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Measuring the world

Collecting data project: Let’s get physical!

Carmen Robres, Sophie Maradon, Vania Bisbal, Francisca Herrera, Anna Fedele

We wanted to collect data on emotions and feelings, something connected to our identity and mental health. It was a bit hard to actually come up with a specific “we want” statement because we kept on thinking about what we wanted to measure and experiment with instead of a main objective.

Statements: Can music change your emotions? -> Music can not change your emotions Does music help you connect? -> Music does not help us connect

Project Goals Objective: We want to use music to make people feel better Question: Can music change your emotions?

Null Hypothesis

Music can not change your emotions

Ideation process

The tool we used involves physical interaction. Initially, our intention was to utilize the camera with the Raspberry Pi to connect to an AI capable of recognizing emotions, thereby allowing us to observe changes through facial expressions.
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For the physical interaction tool, what we did was edit two videos: one with a sad context and the other with a relaxed context. In both videos, we used different songs. In the sad video, we started with a sad music track and then transitioned to a happy one. In the relaxed video, we began with a relaxed song and then switched to an anxious one.
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[video 1!!]

[video 2!!]

In order to make it interactive as a physical intervention, we created billboards containing the questions:

“How did you feeling in the first part of the video?” “How did you feel in the second part of the video?”

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Each person who responded placed a sticker on the billboard next to their answer. We kept track of each person by assigning numbers to them and their stickers

[our journal]

Conclusion and Results

  • We successfully altered people’s mood by adjusting the music in a video. While we observed mood variation, we couldn’t control the emotions people felt. This discrepancy could be attributed to individual and cultural backgrounds; participants may have had differing moods at the outset of the video, influencing their responses. Incorporating background tracking could have provided deeper insights.
  • There might be a bias due to the loss of surprise from video 1 to 2. Participants can anticipate the dynamics, potentially yielding different results if the order of the videos is changed.
  • Using neutral background music makes it easier to evoke the intended emotion. However, when a recognized song is used, the mood change might reflect individuals’ feelings about the song rather than the intended emotion.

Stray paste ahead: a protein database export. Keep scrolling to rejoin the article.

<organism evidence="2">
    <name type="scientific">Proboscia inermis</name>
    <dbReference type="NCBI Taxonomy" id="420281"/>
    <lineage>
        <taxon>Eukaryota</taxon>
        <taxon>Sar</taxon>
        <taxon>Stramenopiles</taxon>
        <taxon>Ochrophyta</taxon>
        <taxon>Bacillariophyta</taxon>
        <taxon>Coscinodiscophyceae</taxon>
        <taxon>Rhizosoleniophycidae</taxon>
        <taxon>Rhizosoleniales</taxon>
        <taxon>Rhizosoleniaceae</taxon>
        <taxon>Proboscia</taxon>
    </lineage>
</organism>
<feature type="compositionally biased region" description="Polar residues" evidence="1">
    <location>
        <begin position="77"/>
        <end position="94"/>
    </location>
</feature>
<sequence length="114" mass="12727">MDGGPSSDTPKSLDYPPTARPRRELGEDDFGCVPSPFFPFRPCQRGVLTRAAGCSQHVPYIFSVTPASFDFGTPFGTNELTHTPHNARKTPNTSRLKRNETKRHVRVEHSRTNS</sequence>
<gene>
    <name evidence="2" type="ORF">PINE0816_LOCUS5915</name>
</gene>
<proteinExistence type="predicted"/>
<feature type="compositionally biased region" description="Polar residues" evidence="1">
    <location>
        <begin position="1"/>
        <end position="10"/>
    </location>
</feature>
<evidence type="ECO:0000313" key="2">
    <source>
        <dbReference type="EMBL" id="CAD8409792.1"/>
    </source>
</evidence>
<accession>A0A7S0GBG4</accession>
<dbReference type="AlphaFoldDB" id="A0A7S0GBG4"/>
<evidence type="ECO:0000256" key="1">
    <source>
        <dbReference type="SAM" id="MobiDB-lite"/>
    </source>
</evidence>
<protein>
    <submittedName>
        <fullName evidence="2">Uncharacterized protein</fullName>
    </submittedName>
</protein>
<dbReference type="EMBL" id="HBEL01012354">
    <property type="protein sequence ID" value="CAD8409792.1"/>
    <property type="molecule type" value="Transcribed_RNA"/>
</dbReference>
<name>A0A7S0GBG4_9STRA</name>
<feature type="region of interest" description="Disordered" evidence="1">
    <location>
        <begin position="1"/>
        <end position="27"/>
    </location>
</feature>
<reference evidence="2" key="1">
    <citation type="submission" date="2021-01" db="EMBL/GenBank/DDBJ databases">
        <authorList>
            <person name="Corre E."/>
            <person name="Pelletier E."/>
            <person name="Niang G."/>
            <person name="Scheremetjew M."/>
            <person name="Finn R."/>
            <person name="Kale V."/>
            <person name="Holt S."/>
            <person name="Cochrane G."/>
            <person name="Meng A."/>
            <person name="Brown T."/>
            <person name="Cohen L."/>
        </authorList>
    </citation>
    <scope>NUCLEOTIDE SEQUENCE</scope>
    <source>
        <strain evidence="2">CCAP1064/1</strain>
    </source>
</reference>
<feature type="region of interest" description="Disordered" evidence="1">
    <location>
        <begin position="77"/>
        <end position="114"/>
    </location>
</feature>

• The sad/happy video yielded inconclusive results, possibly due to the song choice. We managed to prove our hypothesis wrong. Music can change your emotions but the mood change depends on the individual’s background.

[Our presentation][(https://www.canva.com/design/DAF8SojQySw/FwO3hOtByobo4-F1C2cG3g/view?utm_content=DAF8SojQySw&utm_campaign=designshare&utm_medium=link&utm_source=viewer)]

Reflection

What really amazed me about this seminar was the physical duality of data: it is invisible, it lives in the digital world but at the same time it is so important that it can even determine the fate of a country if it falls into the wrong hands. We are covered by thousands of satellites picking up and receiving billions of data and we are so unaware and accustomed to it that we don’t care but at the same time data knows everything and has everything on us. If you think about it you feel violated, but nowadays we are used to sharing but are sentimentally attached to objects. So, the consideration of ourselves is less than the condration we have toward objects, where is the limit?we are used to sharing but are sentimentally attached to objects. So, the consideration of ourselves is less than the condration we have toward objects, where is the limit?

The project was a very good example and test for me in collecting data in the most traditional way I know, because precisely the ways were already known it was interesting for me to be physically present and watch people’s eyes change expression from one video to the next and try to associate with their face where they might have put the sticker on the billboard. Also, it is not easy to create a physical, unbiased intervention epr receive pure data: there are so many factors to take into consideration, chief among them is that the intervention is itself created by people for other people, which do not and never will have the impartiality and coldness of a machine. In fact, the results we got are influenced by really so many dimanics that are based not only on the survey but also on the dynamics created by the time of day when we submitted it to people, the place, the tone of voice … and so much more So, I would have liked to explore from a more technological point of view the collection of the dai perhaps using one of the other tools available, but at the same time it was interesting to try to see from another perspective a survey.


Last update: June 16, 2024